Attention: Insomnia can increase the risk of stroke

  • PTI, Berlin
  • Updated: Aug 06, 2016 08:04 IST
People who have had a stroke or a mini-stroke should be screened for sleep disorders, suggest researchers. (Shutterstock)

According to the finds of a recently-concluded study, insomnia and sleep apnea can increase the risk of a stroke. It can also hinder the recovery from the condition.

Based on literature review, the researchers recommend that people who have had a stroke or a mini-stroke, called atransient ischemic attack, be screened for sleep disorders.

Read: Disturbed sleep is more harmful to you than lack of sleep

“Although sleep disorders are common after a stroke, very few stroke patients are tested for them,” said Dirk M Hermann, from the University Hospital Essen in Germany.

“The results of our review show it should change, as people with sleep disorders may be more likely to have another stroke or other negative outcomes than people without sleep problems, such as having to go to a nursing home after leaving the hospital,” said Hermann.

The researchers also recommend that sleep apnea be treated with a continuous positive airway pressure machine (CPAP), based on evidence that shows that its use can improve outcomes after the stroke.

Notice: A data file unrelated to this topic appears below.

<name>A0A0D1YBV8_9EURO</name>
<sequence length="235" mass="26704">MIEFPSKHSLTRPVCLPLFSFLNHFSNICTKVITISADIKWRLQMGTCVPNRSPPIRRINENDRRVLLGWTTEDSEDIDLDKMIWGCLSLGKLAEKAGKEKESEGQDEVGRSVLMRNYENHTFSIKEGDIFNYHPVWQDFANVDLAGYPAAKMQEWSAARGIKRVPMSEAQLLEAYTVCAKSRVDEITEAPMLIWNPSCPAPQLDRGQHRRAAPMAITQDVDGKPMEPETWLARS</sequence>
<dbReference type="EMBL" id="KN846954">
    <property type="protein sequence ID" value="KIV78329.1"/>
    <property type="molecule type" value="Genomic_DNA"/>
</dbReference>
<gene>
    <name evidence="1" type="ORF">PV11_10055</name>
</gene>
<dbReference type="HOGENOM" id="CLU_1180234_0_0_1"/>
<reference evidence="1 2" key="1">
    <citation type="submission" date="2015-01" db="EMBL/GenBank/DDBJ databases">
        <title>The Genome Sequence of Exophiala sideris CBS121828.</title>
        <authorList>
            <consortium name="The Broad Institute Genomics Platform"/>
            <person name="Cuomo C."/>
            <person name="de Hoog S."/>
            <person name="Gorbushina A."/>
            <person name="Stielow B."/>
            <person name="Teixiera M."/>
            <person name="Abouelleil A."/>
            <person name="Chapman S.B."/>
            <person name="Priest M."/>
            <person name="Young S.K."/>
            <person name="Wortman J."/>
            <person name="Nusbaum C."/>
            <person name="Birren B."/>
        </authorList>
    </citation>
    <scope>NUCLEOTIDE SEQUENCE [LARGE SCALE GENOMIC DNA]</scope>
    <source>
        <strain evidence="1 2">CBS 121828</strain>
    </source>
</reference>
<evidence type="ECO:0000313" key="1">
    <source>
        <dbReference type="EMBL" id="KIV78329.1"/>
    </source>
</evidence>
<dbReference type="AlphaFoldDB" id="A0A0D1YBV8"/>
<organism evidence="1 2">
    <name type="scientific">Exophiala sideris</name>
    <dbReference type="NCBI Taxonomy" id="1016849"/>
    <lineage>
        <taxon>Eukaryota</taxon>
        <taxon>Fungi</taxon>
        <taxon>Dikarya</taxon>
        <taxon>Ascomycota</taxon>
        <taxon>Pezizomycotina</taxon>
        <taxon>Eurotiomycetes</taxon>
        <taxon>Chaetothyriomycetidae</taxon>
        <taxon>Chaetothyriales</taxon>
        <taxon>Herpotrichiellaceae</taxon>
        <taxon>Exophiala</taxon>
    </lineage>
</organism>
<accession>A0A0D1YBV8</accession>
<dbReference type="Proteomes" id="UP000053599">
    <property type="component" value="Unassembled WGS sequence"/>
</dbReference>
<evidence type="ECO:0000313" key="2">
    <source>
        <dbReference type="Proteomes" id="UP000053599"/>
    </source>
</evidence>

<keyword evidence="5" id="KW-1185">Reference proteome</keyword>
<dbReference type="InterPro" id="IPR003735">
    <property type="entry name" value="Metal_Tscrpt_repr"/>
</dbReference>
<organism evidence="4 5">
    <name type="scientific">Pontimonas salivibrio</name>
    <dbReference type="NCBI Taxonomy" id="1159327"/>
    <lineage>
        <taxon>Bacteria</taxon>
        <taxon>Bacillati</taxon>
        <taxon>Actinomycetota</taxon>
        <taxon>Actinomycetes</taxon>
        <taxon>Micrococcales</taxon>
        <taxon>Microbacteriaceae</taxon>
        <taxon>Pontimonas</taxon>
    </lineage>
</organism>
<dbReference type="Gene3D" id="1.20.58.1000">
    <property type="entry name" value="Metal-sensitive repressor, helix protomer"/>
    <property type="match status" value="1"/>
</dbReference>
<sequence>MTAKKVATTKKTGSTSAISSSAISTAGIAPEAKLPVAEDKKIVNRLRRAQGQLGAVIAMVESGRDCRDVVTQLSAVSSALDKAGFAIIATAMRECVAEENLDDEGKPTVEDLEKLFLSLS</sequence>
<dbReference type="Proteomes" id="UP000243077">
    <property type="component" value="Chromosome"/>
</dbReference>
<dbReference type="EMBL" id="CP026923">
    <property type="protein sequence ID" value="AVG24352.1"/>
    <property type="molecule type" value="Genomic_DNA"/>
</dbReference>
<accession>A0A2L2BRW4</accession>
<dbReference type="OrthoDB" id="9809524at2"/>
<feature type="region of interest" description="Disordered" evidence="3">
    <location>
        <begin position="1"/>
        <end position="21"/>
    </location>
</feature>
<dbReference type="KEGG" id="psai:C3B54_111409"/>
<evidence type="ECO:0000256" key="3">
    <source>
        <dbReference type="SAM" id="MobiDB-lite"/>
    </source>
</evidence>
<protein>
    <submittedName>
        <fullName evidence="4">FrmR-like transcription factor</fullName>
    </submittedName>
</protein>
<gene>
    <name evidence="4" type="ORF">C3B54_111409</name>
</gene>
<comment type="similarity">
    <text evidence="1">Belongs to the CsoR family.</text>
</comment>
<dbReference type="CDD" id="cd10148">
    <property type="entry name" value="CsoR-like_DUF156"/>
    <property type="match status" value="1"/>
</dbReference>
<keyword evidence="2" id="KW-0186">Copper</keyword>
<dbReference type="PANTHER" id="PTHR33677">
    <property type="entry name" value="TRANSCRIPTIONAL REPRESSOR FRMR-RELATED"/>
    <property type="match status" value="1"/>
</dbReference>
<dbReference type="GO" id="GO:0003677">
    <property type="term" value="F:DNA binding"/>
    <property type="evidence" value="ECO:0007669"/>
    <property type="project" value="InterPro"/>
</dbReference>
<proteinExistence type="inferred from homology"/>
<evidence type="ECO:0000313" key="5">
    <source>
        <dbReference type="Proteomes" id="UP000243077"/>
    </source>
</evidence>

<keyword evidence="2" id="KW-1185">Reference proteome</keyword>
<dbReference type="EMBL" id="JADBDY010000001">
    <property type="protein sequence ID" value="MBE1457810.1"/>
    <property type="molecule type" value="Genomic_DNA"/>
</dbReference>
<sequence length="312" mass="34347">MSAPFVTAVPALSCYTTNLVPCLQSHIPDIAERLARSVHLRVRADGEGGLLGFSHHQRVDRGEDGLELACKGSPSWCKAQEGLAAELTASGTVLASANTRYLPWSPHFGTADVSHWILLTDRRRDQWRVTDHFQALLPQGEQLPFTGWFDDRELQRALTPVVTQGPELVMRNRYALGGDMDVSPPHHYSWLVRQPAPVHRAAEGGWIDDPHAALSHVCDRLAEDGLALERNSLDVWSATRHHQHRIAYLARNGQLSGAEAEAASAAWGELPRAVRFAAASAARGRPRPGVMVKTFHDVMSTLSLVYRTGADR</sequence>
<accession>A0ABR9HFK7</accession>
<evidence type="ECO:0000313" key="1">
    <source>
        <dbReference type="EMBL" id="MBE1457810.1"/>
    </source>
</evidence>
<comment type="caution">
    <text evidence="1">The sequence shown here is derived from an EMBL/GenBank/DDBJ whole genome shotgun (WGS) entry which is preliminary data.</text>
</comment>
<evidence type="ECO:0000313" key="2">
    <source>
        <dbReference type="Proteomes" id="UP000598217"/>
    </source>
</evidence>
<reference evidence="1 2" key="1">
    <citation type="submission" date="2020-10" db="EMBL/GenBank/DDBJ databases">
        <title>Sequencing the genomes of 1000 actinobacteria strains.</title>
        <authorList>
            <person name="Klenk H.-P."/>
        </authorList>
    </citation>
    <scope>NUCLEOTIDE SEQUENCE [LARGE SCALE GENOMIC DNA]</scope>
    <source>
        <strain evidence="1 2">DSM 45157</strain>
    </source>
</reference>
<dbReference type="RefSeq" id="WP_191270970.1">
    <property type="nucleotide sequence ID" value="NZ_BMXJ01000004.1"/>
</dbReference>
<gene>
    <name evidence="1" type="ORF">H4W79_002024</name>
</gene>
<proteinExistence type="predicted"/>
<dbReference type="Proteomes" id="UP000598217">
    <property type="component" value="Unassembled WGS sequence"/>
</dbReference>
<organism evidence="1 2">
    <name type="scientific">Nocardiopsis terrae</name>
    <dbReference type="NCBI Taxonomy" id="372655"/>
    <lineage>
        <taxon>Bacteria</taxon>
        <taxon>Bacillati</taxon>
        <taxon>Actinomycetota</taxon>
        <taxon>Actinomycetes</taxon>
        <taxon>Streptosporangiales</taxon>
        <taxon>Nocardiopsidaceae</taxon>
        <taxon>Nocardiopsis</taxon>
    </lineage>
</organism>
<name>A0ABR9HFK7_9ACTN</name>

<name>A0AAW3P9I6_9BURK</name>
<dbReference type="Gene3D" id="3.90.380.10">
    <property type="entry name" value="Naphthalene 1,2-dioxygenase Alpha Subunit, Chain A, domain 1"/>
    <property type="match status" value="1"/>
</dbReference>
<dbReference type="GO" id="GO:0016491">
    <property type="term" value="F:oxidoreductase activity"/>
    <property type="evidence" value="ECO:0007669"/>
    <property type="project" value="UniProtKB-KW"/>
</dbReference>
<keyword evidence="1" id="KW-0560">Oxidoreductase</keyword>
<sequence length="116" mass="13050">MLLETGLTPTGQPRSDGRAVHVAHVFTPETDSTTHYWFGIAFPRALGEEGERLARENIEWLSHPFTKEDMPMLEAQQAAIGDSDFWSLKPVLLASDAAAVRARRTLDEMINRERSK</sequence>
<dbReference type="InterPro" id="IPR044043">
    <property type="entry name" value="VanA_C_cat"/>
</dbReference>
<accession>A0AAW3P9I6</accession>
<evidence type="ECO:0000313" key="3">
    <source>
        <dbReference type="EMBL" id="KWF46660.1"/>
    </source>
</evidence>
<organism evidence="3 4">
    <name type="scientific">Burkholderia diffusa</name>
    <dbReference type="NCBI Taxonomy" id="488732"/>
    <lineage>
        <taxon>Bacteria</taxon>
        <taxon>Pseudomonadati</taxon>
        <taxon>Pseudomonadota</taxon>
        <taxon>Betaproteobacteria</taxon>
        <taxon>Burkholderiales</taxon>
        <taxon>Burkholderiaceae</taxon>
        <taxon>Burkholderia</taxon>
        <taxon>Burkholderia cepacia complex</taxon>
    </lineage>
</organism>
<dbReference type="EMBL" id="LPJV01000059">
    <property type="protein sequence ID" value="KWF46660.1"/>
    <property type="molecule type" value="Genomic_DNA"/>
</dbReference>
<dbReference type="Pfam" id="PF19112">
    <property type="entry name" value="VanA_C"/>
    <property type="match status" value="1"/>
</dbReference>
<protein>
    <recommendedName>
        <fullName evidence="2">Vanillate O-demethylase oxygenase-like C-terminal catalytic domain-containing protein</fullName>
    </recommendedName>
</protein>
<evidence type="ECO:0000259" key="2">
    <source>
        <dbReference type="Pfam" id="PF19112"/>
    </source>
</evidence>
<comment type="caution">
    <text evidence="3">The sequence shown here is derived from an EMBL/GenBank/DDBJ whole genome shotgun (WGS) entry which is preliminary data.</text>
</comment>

Sleep-wake disorders like insomnia and restless leg syndrome affect the amount of time spent asleep. (Shutterstock)

For the review, the researchers examined dozens of studies that looked at the link between sleep disturbances and stroke. They then combined the data of multiple studies in a meta-analysis. Sleep disorders generally fall into two categories: sleep breathing problems and sleep-wake disorders. Sleep breathing problems like sleep apnea disrupt breathing while asleep.

Read: ‘India should have centres to treat sleep disorders

Sleep-wake disorders like insomnia and restless leg syndrome affect the amount of time spent asleep. The review found evidence linking sleep breathing problems with stroke risk and recovery. Sleep-wake disorders may increase stroke risk and harm recovery, researchers said.

The review was published in the journal Neurology.

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